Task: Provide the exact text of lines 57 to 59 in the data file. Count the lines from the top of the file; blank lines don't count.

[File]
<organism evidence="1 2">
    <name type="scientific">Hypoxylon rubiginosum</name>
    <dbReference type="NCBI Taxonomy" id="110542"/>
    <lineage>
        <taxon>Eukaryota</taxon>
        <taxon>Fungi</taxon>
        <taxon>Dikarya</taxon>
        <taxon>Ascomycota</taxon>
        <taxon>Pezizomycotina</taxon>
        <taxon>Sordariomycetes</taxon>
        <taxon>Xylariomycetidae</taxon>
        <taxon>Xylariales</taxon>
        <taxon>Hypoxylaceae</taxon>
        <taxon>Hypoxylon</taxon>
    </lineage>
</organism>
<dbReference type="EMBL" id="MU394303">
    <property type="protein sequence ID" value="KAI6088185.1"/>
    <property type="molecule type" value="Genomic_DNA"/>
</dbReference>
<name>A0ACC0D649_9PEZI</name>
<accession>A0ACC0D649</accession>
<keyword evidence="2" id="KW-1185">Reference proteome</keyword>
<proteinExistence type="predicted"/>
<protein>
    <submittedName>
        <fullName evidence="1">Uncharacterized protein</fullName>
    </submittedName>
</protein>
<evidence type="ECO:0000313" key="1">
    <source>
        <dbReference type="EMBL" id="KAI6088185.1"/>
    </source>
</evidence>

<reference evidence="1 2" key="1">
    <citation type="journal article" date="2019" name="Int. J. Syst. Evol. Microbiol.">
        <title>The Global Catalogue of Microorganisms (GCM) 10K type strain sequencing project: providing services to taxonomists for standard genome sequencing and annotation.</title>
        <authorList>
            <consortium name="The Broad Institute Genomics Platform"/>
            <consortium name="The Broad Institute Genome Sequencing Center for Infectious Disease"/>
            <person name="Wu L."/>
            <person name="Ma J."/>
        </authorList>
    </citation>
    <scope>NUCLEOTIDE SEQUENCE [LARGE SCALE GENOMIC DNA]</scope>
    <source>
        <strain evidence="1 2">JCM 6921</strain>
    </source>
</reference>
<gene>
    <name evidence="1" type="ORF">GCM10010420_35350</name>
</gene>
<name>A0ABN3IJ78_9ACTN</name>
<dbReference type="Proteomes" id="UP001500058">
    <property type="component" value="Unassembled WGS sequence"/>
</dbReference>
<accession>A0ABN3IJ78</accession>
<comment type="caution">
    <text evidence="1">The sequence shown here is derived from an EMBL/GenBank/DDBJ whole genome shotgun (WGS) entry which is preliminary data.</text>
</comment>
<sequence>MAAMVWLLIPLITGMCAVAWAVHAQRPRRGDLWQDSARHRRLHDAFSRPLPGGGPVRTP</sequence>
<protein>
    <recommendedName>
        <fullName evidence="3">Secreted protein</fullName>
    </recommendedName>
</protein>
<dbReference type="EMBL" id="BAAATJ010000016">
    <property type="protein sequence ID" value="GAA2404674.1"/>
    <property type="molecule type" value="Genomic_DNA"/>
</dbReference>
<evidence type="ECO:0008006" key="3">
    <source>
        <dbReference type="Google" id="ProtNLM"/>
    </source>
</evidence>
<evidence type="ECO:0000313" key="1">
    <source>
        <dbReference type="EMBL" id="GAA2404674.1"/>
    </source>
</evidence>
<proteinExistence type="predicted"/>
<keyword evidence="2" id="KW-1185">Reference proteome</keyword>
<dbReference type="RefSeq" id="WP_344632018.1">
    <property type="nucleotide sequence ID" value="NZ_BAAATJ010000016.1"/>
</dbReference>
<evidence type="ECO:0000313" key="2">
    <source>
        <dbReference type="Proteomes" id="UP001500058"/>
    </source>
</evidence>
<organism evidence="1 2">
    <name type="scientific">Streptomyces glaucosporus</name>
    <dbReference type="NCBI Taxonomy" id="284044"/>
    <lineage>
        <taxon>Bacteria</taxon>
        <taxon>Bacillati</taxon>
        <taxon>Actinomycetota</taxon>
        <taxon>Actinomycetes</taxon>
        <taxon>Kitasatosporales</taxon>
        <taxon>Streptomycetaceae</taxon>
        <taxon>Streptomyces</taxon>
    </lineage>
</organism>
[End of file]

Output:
<accession>A0ABN3IJ78</accession>
<comment type="caution">
    <text evidence="1">The sequence shown here is derived from an EMBL/GenBank/DDBJ whole genome shotgun (WGS) entry which is preliminary data.</text>